If you have a book ready for publishing and the only thing holding you back is money, then Kickstarter might be a viable solution.
Kickstarter is an online vehicle for collecting funds over a short period of time for the benefit of a product.
The rules of Kickstarter are simple:
- Projects must create something to share with others.
- Projects must be honest and clearly presented.
- Projects can’t fundraise for charity, offer financial incentives, or involve prohibited items.
Your self-published book is a perfect fit. Just think of the times you’ve told friends and family that you are interested in getting your book published and they ask how they can help. Kickstarter is a great way for people to donate a small or large amount toward your ultimate goal of taking your book from an idea to something readers can hold in their hands!
It doesn’t cost anything to set up a project. However, you will need to be prepared with some information in order to completely create a project profile:
- An image to represent your project. If you don’t have a cover yet, select some image or art that will represent your book.
- An idea of how much you will be asking for. Kickstarter recommends the following:
- Your funding goal should be the minimum amount needed to complete the project and fulfill (and ship!) all rewards. Because funding is all-or-nothing, you can always raise more than your goal but never less. Once your project has launched, it will not be possible to change your funding goal.
- A brief description of your project – and I mean brief. There are only 135 characters available; the amount of about two sentences.
- A longer description of your project that will go on the Story page of your Kickstarter form.
- Information about you as the author and your goals for this project. Why are you collecting funds, why should someone donate to your project? It is one thing for friends and family to donate, but why should a total stranger want to help you achieve your goal.
- Awards – this is an optional incentive that you can offer people who donate. You can determine different levels of awards. Think of the PBS channel and their annual fundraising campaigns. They usually have different level gifts like a t-shirt when you donate $25, a DVD collection when you donate $50 and your first born child if your donate $100 or more. Wait – that might not be accurate. However, think of things you might be willing to award those who donate:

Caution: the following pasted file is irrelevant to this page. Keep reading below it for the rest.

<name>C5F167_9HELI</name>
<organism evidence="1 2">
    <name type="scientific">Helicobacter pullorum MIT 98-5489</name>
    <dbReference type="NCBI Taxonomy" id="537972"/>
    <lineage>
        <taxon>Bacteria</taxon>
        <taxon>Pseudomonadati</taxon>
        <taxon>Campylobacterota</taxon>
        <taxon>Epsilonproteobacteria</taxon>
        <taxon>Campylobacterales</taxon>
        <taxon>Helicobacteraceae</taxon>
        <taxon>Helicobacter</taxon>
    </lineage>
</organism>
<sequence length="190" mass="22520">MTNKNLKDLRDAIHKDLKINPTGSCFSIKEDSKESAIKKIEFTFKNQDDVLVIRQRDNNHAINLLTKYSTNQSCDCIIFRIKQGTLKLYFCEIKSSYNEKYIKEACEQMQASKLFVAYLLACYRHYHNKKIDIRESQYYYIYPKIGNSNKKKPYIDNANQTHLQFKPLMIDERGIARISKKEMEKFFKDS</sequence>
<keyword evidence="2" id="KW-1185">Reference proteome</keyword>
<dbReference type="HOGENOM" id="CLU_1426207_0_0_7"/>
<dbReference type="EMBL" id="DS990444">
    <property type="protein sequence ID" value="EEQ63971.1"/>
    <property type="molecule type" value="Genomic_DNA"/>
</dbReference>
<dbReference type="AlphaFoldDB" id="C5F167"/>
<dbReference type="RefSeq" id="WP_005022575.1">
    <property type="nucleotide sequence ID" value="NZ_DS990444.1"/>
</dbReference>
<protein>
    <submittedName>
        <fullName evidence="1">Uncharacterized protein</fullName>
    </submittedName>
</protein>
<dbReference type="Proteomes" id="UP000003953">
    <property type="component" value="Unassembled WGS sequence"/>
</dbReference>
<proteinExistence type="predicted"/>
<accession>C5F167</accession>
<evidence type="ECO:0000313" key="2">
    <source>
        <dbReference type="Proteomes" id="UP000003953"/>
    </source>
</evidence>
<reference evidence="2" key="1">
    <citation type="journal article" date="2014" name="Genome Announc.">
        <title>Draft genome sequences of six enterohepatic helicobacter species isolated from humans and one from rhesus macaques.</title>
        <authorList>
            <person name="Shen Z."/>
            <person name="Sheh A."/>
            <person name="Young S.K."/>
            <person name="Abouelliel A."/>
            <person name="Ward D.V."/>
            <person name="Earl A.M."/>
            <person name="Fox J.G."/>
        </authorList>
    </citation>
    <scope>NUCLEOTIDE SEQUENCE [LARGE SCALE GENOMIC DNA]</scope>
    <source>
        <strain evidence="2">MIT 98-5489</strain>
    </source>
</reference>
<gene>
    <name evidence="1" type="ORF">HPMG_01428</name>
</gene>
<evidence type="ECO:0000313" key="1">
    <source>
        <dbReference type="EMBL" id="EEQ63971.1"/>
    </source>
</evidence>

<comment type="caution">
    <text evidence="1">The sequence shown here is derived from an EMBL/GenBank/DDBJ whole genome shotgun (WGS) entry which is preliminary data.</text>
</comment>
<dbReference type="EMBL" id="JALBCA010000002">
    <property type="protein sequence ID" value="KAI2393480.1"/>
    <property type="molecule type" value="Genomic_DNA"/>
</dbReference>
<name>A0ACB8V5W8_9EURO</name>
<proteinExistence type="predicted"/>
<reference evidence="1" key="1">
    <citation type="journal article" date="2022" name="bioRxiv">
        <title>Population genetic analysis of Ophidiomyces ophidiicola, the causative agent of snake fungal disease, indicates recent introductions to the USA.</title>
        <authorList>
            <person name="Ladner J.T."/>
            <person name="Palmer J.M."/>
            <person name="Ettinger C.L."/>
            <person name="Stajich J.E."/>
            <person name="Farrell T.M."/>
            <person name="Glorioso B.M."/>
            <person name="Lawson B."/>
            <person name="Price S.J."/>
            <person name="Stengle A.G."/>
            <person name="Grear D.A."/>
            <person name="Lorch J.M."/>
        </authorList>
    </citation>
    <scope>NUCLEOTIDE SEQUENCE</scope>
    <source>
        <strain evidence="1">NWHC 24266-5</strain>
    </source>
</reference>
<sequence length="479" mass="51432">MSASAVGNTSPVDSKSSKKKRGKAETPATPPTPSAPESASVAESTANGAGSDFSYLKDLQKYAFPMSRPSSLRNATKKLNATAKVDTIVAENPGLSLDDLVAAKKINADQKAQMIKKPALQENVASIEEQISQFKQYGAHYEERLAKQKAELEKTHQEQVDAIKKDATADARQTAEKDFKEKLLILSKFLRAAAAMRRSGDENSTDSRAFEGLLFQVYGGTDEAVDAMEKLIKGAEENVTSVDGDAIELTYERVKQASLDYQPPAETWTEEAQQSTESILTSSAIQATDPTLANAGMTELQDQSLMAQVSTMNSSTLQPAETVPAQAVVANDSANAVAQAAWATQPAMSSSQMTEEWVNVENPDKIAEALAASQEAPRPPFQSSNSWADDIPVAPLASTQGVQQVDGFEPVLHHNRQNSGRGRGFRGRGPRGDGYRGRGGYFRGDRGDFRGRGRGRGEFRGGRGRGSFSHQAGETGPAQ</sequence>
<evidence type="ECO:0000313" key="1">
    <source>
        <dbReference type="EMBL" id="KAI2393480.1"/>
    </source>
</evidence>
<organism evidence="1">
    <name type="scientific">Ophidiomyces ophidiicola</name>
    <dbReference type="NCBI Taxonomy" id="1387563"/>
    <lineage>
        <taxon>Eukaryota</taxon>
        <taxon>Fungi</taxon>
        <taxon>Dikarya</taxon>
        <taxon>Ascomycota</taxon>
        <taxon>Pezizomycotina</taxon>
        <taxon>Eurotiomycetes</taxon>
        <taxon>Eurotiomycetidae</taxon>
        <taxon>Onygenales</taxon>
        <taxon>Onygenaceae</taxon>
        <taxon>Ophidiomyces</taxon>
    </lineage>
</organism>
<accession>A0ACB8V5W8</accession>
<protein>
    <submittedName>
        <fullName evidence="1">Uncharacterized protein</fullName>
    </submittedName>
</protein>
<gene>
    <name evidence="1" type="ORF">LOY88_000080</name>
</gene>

- An e-version of your book for donations of $10
- A signed paperback copy of your book for donations of $25
- Three signed copies of your paperback book for donations of $50
- You determine what makes the most sense for your project.
- A video. If you are so inclined, you can create a video and post it on your project page. Perhaps you will want to video a short message that you record directly into your computer. Or maybe you want to be a little cleverer and have a friend interview you about the book. Make it short, interesting and relevant.
You won’t be charged anything by Kickstarter unless you actually reach your financial goal and then their fees are as follows:
- If your project is successfully funded, the following fees will be collected from your funding total: Kickstarter’s 5% fee, and payment processing fees (between 3% and 5%). If funding isn’t successful, there are no fees.
How to Be Successful on Kickstarter
There are tons of articles and YouTube videos offering suggestions for how to be successful but it all boils down to this one thing:
You have to market the heck out of the fact that you have a Kickstarter campaign:
- Announce it on all of your social media accounts
- Give daily updates and reminders to visit the Kickstarter page
- Put it on the home page of your blog and website
- Ask friends to share the Kickstarter link
- Write and publish a press release about the campaign
- Send an email to all of your contacts – not just once, but once every week for the four weeks of your campaign with an update.
- Stop people on the street
- Make up inexpensive business cards that provide the Kickstarter link
A Kickstarter campaign only has a limited number of days –the recommended length of any project is 30 days. The immediacy of your end date should inspire people to donate as soon as you ask, but often people need to be asked multiple times before they actually pull out their credit card.
So tell them. Tell them again. Tell them you told them.
We have had Halo authors who have used Kickstarter successfully, most recently Miguel Coppedge, author of The Adventures of FireMan. His mom, Yolanda Coppedge, set up the account and successfully collected the money to publish his picture book.
Bottom Line: If you need to raise funds to promote, publish and produce your book, consider Kickstarter as a community vehicle to help gather the funds.